March 6 (Bloomberg) -- Standard Chartered Plc, the U.K. bank that cut bonuses and boosted its dividend after profit rose, is relocating its African business to Johannesburg from Dubai to take advantage of higher growth rates on the continent.
Traders covering Africa from Dubai will move “in due course” to South Africa’s largest city, Vicki Robinson, a spokeswoman for the London-based bank, said in an e-mailed response to questions yesterday. Private equity, transaction banking and project finance teams covering Africa have already moved to Johannesburg, she said.
Competitor Barclays Plc, which controls South Africa’s Absa Group Ltd., closed its Africa headquarters in Dubai in 2011 and relocated staff to Johannesburg to work more closely with the local bank. Standard Chartered’s income from Africa rose 15 percent last year to $1.59 billion, with 10 countries posting growth of more than 10 percent, including Kenya, which gained 34 percent, and South Africa, which rose 28 percent, the bank said.
Standard Chartered, with operations in 16 African countries, plans to invest $100 million over the next three years opening 110 branches on the continent and recruiting 950 consumer-banking staff, Robinson said. Revenue from Africa made up more than 8 percent of income last year, the bank said.
Standard Chartered has been operating in Africa for more than 150 years and entered the United Arab Emirates in 1958, according to the bank’s website. It employs more than 2,300 people in the U.A.E and before the relocation had over 200 traders in Dubai.
The bank said in October it plans to double revenue at its African business within five years. The lender, which gets most of its profit from Asia, has been expanding in Africa, India and China, where economies are outpacing many developed nations.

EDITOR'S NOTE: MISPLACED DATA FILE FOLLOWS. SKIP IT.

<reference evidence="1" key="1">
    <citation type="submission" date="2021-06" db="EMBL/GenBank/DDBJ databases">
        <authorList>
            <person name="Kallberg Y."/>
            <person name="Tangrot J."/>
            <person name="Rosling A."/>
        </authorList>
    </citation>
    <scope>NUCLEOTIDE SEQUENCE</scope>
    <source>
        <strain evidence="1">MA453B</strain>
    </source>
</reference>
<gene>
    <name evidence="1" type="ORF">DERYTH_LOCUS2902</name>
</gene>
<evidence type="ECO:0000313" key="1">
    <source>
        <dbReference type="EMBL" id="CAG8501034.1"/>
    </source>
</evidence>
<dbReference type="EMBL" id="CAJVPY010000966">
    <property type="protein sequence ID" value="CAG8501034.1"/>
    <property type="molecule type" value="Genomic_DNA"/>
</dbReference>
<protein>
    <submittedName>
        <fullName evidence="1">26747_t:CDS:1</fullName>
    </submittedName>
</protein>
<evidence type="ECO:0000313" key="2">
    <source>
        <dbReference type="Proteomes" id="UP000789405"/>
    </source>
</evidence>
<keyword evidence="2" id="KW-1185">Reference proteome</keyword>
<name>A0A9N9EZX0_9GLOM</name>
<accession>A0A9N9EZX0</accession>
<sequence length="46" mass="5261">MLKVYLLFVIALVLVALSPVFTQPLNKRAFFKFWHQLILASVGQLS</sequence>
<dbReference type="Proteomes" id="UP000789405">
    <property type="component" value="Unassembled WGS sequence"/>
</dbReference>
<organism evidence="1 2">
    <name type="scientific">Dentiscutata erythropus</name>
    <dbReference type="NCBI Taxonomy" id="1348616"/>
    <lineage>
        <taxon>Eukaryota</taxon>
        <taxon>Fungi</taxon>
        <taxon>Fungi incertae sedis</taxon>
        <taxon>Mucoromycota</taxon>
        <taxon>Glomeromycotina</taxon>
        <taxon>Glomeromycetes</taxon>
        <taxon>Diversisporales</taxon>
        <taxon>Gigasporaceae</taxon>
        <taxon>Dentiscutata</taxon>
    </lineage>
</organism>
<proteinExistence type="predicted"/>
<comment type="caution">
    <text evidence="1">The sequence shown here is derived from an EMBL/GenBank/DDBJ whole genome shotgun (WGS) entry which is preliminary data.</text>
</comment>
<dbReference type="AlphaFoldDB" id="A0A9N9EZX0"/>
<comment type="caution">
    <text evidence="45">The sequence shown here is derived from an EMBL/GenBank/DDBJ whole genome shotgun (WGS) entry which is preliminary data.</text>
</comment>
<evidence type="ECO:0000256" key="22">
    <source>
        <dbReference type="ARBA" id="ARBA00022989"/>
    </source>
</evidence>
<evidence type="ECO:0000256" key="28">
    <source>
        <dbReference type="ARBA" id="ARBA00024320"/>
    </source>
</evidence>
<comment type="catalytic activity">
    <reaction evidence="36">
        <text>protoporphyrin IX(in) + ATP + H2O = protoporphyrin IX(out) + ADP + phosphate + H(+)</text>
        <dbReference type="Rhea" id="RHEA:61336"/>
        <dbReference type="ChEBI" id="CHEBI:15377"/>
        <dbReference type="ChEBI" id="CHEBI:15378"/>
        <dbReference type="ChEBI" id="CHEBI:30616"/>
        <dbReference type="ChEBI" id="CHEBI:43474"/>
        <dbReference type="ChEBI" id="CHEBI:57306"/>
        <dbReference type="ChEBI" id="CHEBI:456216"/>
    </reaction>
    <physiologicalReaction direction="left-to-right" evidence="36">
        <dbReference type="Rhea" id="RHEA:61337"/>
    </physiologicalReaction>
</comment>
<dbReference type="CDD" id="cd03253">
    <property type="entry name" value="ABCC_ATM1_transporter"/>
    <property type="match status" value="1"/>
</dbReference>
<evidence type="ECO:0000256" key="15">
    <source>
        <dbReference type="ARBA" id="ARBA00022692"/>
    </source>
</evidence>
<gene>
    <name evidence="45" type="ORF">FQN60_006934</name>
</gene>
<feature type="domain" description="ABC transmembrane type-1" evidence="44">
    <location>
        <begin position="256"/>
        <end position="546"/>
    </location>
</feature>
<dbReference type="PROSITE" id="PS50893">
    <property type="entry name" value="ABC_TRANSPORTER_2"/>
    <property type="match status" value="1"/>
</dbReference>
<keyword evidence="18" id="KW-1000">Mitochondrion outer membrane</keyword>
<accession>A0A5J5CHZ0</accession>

Standard Chartered has just under 300 people based in Johannesburg and while its sub-Saharan Africa team will be based in the city, its Middle East and North Africa team remains in Dubai, Robinson said.
Barclays and Absa are integrating their operations in Africa as both lenders seek to boost profit on a continent where many of the 1 billion people don’t have bank accounts. Absa investors on Feb. 25 voted to approve the South African bank’s $2.1 billion all-share offer for most of Barclays’s African assets, marking “the birth of a pan-African banking giant,” according to Absa Chairman Garth Griffin.
“Banking competition in Africa is certainly heating up -- not only are South African banks expanding northward but West African banks are expanding south at a rapid pace,” Michael Jordaan, chief executive officer of First National Bank, the consumer-banking unit of FirstRand Ltd., said in an e-mailed response to questions today.
Standard Chartered, which said yesterday that pretax profit gained to $6.88 billion, dropped 2.2 percent to 1,797 pence in London, valuing it at about 43.4 billion pounds ($65.4 billion). The stock is up 14 percent this year, making it the second-best performer among Britain’s five biggest lenders, trailing Barclays.
Chief Executive Officer Peter Sands, 51, is trying to attain revenue growth of at least 10 percent, while keeping expenses under control as Standard Chartered hires and adds branches in China and Africa.
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